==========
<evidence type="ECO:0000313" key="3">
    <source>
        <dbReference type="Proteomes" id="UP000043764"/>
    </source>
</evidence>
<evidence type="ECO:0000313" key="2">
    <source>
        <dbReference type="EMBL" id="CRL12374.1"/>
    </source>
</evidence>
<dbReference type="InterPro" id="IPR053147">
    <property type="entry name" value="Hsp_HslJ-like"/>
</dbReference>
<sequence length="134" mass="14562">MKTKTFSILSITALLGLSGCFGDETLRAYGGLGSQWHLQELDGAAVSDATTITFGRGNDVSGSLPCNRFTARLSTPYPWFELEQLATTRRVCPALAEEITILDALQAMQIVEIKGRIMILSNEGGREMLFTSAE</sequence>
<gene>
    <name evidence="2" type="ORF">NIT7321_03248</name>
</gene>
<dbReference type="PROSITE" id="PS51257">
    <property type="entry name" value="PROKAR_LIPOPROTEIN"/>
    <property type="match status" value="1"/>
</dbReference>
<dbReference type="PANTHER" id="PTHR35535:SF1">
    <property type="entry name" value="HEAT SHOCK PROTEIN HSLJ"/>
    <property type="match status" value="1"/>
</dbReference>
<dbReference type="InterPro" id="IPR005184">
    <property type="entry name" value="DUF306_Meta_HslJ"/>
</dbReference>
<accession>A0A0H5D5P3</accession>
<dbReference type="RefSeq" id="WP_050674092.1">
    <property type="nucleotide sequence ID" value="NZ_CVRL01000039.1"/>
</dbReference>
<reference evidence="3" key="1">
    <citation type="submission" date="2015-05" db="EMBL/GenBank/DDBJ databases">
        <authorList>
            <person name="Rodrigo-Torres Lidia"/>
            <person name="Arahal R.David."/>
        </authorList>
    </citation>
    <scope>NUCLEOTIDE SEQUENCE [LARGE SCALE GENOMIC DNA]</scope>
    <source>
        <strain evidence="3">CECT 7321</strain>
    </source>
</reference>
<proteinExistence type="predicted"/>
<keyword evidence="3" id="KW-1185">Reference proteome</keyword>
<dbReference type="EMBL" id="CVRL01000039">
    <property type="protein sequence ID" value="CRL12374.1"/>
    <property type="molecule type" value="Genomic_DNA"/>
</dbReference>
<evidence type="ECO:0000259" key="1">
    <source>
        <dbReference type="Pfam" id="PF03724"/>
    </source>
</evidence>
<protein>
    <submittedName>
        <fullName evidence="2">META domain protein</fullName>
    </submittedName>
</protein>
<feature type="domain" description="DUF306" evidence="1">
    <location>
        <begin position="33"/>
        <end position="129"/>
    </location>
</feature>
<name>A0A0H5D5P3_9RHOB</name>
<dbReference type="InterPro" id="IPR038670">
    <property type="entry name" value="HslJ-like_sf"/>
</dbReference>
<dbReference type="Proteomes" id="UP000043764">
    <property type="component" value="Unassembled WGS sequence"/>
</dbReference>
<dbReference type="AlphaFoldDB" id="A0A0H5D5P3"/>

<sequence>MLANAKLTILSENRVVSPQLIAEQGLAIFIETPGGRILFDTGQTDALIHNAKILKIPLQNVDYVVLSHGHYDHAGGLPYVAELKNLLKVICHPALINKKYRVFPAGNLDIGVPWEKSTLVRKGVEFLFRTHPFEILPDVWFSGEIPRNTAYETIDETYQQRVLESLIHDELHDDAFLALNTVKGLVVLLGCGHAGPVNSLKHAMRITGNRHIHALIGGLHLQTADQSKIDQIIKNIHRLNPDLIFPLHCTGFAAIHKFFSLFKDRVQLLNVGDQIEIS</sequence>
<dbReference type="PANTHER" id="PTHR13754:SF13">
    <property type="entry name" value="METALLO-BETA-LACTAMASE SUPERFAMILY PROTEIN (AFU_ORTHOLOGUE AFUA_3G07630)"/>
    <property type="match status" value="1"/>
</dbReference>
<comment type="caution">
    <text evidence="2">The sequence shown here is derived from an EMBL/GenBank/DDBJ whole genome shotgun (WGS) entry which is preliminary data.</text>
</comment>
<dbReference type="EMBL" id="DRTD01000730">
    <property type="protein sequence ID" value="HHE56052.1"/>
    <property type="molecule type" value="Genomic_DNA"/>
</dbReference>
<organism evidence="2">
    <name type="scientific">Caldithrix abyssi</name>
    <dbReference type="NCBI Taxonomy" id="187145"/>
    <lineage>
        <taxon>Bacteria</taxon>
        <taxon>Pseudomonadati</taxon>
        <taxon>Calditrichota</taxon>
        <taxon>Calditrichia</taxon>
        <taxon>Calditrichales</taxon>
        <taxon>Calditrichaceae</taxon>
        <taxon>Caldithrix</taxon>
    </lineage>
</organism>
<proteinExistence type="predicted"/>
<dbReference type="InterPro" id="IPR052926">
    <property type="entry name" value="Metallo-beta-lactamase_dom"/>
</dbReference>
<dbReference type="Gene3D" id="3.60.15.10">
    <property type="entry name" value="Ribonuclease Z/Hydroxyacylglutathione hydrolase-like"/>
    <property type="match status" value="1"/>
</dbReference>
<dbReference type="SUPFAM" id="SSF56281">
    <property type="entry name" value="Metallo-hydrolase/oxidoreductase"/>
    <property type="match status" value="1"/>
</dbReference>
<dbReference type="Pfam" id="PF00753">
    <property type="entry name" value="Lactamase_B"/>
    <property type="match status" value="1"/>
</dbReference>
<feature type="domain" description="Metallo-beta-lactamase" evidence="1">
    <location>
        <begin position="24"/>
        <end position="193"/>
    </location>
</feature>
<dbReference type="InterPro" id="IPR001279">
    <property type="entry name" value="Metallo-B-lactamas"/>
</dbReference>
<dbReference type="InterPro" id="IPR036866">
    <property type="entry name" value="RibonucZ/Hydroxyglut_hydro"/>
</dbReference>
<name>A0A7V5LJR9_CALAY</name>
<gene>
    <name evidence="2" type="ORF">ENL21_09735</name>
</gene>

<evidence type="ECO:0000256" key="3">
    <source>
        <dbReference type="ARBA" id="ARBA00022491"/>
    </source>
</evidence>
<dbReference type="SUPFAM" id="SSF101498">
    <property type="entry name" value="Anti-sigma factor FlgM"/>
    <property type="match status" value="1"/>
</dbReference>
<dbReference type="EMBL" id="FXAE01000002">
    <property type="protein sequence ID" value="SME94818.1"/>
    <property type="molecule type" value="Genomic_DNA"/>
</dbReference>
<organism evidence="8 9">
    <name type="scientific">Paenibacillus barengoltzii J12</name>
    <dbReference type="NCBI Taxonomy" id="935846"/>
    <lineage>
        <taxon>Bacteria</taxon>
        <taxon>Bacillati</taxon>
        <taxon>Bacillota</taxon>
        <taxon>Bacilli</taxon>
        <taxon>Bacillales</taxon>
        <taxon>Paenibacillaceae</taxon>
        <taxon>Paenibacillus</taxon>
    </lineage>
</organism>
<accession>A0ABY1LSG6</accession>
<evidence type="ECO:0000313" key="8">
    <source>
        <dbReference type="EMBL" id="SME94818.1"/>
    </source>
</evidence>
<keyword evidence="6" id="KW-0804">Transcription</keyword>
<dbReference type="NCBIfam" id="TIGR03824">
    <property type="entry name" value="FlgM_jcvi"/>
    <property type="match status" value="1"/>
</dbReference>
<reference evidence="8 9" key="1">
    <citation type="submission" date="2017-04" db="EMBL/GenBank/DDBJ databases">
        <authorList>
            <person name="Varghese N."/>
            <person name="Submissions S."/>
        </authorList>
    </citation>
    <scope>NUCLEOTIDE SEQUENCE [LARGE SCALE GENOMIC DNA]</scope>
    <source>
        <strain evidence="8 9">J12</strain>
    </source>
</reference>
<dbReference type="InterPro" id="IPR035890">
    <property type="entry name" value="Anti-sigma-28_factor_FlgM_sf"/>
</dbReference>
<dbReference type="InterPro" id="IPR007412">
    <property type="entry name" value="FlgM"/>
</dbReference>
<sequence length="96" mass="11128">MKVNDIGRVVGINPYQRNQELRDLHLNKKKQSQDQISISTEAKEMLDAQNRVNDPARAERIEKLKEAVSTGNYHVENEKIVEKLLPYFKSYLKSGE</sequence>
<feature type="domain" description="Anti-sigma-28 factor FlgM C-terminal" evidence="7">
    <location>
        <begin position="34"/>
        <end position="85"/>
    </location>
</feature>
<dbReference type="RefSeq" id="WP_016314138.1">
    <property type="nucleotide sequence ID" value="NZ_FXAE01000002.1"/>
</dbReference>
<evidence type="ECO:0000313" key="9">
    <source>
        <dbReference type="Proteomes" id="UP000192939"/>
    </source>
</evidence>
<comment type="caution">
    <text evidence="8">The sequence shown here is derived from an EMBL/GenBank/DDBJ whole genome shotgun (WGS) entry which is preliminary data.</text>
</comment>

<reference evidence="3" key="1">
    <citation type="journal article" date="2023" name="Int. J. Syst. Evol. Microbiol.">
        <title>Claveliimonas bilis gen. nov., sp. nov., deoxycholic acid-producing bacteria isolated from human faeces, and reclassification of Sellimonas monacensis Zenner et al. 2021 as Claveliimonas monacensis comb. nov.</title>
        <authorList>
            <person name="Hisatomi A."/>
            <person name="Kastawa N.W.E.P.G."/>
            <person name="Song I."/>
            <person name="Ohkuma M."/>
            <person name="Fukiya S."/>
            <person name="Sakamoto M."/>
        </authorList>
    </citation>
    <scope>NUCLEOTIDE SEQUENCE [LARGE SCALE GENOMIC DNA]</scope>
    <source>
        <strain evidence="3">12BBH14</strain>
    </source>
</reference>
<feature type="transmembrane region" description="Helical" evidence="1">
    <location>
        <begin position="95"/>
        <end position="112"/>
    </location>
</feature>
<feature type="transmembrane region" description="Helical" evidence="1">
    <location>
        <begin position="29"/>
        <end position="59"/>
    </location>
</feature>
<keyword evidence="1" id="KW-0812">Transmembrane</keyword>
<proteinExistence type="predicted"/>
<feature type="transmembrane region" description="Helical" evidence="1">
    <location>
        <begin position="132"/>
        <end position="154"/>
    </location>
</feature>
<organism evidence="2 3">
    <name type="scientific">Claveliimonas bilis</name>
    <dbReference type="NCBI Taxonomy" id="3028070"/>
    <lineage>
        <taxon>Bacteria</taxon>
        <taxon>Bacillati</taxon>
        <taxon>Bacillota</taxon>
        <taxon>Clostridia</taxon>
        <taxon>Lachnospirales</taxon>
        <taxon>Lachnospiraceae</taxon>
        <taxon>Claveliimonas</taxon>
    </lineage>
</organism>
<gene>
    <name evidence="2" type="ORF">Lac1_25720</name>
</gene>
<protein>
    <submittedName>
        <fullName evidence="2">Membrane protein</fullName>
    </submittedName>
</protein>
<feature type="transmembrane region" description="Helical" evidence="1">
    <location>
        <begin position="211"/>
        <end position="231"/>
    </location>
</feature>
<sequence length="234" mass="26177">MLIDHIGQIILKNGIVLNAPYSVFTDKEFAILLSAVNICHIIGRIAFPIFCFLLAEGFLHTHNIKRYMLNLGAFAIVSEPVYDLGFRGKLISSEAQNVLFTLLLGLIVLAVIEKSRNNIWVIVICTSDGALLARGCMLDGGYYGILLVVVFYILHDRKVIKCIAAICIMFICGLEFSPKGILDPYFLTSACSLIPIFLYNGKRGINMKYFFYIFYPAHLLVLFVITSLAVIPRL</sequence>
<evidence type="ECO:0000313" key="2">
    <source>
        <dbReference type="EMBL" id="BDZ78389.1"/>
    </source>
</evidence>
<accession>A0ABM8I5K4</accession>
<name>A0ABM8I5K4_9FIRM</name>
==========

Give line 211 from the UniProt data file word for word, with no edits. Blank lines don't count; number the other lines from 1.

            <person name="Song I."/>